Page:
SWE Internship: Nailing the technical interviews

Posted by Quang Nguyen on 2022-02-12
Estimated Reading Time 15 Minutes
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SWE Internship: Nailing the technical interviews

There are a lot of posts and videos that you may have gone through when preparing for a technical interview but I will you a detailed and insightful post on my journey of making it through the interviews. Remember even if you know a lot about CS and even get a CS college degree, you will still need to study and practice A LOT to be able to cover all the possible topics in an interview. When I first started practicing coding interviews, I cannot even do Leetcode easy problems. It would take me 1-2 hours just to figure out an easy problem. It was frustrating and scary but you would be surprised that this is the case for 90% of the people out there. We all start at point 0 and work our way up gradually.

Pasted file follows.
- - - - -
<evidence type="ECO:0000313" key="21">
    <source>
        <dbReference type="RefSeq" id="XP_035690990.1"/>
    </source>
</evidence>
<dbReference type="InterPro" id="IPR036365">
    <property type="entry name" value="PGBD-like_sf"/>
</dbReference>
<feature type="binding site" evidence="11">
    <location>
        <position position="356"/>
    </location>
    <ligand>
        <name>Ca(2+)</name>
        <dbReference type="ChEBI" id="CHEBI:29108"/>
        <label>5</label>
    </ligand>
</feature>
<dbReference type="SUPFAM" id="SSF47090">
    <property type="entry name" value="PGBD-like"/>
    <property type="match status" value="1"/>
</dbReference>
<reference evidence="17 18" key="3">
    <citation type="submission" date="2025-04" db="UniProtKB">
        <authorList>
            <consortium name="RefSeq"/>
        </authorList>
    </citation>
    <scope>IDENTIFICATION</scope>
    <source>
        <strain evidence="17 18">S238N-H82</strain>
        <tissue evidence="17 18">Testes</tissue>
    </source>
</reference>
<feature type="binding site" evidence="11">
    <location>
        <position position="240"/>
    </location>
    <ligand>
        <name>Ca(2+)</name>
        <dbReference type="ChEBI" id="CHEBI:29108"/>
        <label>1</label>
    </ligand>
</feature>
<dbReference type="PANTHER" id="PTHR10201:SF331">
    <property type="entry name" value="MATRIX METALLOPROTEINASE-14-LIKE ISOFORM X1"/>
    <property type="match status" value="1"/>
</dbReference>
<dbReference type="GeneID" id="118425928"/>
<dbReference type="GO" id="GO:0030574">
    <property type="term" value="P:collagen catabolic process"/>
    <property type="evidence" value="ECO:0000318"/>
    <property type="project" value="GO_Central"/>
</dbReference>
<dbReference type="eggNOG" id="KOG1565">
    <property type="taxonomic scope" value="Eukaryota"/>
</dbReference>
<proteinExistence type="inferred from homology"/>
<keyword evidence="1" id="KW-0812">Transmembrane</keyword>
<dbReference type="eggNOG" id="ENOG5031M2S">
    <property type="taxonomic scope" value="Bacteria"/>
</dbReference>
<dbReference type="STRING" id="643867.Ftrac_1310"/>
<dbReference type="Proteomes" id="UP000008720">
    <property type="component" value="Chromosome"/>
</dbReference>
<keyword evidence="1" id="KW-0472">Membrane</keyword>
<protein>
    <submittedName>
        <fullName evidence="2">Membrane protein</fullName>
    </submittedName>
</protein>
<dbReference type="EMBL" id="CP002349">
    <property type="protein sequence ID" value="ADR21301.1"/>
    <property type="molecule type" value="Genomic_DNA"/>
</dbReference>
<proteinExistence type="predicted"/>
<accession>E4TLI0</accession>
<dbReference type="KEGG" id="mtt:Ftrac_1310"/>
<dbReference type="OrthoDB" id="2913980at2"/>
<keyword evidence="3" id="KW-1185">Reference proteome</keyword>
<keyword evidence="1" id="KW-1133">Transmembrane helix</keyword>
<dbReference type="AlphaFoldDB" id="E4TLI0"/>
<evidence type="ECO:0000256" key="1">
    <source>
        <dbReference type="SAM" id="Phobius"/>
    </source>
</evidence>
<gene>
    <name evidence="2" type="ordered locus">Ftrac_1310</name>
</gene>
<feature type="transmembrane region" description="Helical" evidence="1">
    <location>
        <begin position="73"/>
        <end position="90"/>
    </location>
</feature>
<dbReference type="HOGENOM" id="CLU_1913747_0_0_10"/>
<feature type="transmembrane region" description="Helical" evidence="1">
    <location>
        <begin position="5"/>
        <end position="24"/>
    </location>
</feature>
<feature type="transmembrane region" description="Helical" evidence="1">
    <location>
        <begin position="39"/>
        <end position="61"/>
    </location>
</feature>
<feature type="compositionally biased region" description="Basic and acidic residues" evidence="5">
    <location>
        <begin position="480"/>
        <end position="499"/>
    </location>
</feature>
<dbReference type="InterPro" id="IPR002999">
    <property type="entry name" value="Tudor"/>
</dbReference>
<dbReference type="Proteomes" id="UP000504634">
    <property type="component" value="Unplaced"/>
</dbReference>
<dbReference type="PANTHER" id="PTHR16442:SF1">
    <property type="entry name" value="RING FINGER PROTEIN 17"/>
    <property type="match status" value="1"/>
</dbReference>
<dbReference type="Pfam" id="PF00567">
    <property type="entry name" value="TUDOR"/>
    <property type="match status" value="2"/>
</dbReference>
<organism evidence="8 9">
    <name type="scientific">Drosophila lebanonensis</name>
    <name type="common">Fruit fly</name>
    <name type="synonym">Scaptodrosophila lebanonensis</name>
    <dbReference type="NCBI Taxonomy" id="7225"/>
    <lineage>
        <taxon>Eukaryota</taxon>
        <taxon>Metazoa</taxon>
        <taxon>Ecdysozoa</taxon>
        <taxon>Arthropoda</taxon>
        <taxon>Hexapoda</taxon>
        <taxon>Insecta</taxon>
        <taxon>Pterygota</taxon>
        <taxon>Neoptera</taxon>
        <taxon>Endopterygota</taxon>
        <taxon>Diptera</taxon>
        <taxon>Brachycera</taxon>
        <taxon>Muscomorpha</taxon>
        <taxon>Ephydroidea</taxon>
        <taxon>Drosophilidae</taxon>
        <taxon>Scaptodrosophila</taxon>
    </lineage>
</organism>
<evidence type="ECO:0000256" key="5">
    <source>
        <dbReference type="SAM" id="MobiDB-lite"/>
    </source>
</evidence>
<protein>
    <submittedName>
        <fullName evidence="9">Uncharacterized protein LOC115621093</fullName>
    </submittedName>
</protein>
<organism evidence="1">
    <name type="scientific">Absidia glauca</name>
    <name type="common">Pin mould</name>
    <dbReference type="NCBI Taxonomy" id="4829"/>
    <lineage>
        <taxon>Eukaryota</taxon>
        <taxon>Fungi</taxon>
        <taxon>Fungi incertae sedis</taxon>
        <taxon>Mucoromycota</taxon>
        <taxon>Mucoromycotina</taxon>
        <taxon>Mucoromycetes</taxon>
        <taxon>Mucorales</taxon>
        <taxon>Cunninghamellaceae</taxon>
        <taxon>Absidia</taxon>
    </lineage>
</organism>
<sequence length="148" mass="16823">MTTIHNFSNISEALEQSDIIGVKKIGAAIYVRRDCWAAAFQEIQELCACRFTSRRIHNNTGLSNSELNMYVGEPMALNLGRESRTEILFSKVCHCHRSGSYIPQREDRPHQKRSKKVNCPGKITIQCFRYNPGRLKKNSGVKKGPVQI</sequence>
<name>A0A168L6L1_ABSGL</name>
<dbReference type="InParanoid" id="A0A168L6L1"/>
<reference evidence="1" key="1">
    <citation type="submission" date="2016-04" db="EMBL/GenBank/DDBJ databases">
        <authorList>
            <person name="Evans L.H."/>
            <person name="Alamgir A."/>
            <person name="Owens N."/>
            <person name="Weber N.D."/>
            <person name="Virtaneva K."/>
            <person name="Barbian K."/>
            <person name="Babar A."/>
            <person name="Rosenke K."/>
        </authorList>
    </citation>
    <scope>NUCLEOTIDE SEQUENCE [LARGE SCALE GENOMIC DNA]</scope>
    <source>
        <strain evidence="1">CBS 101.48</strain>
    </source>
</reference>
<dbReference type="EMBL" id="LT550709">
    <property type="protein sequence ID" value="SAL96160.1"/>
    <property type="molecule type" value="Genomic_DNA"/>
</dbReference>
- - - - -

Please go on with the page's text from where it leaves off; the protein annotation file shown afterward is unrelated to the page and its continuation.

It took me 3 months to crack the technical interview and my biggest lesson I learned was consistency. There was no single day in those 3 months that I did not complete at least one LeetCode problem or learn at least one HackerRank exercise. I am not crazy smart, daily practice was what got me through all the DS & Algorithm questions in my interviews.

The only strategy here is CONSISTENCY. DON’T cram 100 questions on the last couple of days. It takes time for you to be familiar with all the concepts and the techniques asked on interviews so it is definitely not an overnight thing that you can cram.

My biggest motivation is that technical interviews are essentially the last stage in the whole process. If you think of recruiting as a funnel, with thousands of candidates out there submitting resumes to firms, those being offered a technical interview have already stepped one foot into the door. While resume screening and behavioral interviews are subjective, technical interviews aren’t. They only depend on hard work, so all the extra hours of practice will all be worth it.


Computer Science courses

No doubt, university courses offer the most crucial resources. Take classes on data structures and algorithms. These courses were crucial to my understanding of the questions asked in technical interviews. I always paid close attention to these classes and I often did some extra practice after the actual hours at school. The topics and concepts from CS classes are closely aligned with the coding interview problems so don’t underestimate the value of these classes.